With respect to constitutional accountability, the Times relies on the authority of another Harvard law professor, Richard J. Lazarus, who argues that even though the Court is purporting to require Congress “to speak clearly in the interest of democratic accountability” in a case like the EPA statute, the Justices in reality are just “increasing their own power,” since they know that Congress is too evenly divided to properly address “the threat to the planet” from climate change. By contrast, Lazarus asserts, “if we had a Congress that at all reflected what the median American voter wanted, we’d have relatively aggressive climate action.”
Like the Times’s core readership these days, Professor Lazarus is confident that he (along with enlightened bureaucrats) knows what the voters want more than their elected representatives do. His outlook is reflected more broadly in a Times opinion piece published the same day by Duke Law professor Jedediah Britton-Purdy titled “The Left Must Reclaim Patriotism.” In his essay, Britton-Purdy cites factors showing an indeed alarming division of opinion in the U.S. between Republicans, 76 percent of whom, according to a 2019 Gallup poll, described themselves as “extremely proud” to be Americans, and Democrats, of whom only 22 percent expressed the same sentiment. (This was, of course, during the Trump presidency.) Even more disturbing, Britton-Purdy reports, are the findings of a recent Quinnipiac poll. When asked whether “they would fight or flee if the country were invaded,” 68 percent of Republicans, but only 40 percent of Democrats, said they would “stay and fight.”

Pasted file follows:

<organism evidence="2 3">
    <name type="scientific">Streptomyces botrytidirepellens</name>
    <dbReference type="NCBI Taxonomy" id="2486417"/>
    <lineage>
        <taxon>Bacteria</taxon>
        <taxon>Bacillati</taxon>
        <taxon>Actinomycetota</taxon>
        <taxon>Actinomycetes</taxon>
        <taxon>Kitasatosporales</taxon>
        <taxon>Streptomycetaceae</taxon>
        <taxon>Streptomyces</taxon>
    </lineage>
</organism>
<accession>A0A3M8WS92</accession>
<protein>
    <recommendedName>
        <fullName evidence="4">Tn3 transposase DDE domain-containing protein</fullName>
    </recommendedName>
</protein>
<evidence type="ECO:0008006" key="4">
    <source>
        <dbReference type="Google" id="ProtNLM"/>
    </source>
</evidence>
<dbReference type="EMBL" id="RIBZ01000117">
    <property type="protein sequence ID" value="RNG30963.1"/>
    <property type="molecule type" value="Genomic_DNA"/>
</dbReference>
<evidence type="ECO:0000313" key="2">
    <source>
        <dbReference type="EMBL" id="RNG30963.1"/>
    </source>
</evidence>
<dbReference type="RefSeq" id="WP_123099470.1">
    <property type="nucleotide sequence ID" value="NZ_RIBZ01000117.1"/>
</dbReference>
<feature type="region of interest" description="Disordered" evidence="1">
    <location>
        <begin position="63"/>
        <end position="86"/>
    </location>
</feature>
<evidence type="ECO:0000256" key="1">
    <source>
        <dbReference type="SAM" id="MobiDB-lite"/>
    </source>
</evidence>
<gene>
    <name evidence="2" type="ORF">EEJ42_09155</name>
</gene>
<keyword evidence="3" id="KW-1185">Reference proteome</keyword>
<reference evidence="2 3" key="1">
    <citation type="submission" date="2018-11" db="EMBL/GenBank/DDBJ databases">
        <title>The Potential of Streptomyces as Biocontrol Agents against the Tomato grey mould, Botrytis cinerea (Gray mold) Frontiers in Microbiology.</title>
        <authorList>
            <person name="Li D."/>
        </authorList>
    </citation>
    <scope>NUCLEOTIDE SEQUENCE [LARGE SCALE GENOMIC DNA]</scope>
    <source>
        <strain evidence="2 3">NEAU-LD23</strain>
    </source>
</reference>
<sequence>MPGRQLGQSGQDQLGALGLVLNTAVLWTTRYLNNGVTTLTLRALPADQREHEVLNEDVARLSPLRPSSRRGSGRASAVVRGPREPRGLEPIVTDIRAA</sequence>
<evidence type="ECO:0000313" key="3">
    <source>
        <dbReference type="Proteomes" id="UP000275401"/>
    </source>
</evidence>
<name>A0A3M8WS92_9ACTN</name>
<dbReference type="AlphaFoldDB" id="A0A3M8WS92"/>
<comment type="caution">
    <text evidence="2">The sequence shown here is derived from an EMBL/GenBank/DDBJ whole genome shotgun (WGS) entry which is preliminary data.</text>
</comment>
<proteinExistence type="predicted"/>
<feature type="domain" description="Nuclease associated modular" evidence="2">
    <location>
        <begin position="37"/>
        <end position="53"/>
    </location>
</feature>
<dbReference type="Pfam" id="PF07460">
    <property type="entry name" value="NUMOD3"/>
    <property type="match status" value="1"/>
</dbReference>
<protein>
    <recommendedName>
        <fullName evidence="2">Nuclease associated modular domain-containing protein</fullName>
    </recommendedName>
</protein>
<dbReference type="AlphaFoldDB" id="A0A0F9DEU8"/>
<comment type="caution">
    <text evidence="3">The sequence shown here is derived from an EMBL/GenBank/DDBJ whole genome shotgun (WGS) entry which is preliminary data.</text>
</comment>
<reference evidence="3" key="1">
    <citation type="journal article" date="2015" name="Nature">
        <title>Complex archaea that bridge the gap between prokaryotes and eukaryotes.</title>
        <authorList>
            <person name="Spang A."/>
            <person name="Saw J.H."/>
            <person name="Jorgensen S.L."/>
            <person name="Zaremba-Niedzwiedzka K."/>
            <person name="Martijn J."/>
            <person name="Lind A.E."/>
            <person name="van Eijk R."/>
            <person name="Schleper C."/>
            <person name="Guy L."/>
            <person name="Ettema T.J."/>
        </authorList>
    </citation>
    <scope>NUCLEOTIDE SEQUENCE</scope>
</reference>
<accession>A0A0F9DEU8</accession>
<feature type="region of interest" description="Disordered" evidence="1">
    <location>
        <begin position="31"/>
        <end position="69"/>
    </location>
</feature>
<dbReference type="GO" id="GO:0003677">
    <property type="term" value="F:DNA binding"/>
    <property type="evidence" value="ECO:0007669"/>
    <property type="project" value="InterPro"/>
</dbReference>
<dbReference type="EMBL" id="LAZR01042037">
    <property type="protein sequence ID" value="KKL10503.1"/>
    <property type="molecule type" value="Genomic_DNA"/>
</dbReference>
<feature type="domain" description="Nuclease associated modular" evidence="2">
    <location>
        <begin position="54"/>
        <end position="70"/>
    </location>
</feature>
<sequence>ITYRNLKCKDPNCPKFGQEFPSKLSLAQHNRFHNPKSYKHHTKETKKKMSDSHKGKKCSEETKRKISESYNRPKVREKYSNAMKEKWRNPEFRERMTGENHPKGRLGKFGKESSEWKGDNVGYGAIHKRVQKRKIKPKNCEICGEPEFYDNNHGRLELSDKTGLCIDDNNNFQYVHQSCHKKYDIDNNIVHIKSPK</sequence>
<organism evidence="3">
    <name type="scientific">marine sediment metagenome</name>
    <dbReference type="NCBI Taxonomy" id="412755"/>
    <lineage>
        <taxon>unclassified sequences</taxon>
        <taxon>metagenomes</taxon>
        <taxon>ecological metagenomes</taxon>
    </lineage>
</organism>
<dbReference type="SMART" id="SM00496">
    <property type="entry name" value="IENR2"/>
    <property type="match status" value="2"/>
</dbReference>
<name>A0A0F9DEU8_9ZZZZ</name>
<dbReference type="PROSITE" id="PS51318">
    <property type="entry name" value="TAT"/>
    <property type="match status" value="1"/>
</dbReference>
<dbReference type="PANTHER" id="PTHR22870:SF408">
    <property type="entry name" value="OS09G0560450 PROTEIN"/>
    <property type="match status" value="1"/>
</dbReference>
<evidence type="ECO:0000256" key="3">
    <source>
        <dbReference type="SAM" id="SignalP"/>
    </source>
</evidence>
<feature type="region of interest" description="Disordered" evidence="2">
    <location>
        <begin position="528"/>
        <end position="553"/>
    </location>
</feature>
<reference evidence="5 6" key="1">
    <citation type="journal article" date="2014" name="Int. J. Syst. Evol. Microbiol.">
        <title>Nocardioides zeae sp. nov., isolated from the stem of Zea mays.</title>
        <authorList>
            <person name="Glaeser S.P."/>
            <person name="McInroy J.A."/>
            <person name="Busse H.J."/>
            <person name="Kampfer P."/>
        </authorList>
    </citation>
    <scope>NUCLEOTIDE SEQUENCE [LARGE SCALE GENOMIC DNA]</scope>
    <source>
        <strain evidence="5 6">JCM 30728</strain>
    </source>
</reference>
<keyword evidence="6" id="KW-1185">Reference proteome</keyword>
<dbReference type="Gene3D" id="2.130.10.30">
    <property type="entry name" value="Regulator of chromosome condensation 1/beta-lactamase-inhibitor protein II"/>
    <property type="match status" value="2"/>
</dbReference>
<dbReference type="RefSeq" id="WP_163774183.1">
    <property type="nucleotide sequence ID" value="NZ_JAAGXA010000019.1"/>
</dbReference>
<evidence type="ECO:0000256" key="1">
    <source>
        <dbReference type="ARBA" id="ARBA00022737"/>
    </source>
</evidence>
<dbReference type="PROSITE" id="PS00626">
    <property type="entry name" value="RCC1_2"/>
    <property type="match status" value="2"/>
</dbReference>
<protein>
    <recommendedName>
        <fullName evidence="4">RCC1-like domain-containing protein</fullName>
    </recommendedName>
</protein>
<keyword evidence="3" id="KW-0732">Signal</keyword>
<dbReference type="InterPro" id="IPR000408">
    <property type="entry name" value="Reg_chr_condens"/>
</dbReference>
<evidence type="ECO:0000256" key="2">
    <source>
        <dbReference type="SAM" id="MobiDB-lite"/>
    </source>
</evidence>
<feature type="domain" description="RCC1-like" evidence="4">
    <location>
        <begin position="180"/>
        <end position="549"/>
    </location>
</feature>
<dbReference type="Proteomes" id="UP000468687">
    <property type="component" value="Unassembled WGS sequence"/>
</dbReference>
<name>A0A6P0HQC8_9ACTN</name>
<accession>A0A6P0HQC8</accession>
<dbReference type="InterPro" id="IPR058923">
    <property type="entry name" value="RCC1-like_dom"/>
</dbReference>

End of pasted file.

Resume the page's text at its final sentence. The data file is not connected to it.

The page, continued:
But in Britton-Purdy’s view, the real obstacle to his goal of the left reclaiming patriotism is the way “our political system stops majority opinion from ruling,” through anti-majoritarian institutions such as the Senate, the Electoral College, and the Supreme Court. (One suspects that Britton-Purdy held a different view of the Court back when Roe v. Wade and other anti-majoritarian but “liberal” activist decisions were in handed down.) Britton-Purdy contends that American democracy can only be “saved” when we convert to a system of strict majority rule – just the thing the Founding Founders aimed to moderate.
Like so many of America’s law professors, the Times staff evidently need an education in the true principles of American Constitutional democracy, including an understanding of why the Founders composed our Constitution as they did. (For starters, they might try studying the Federalist Papers.)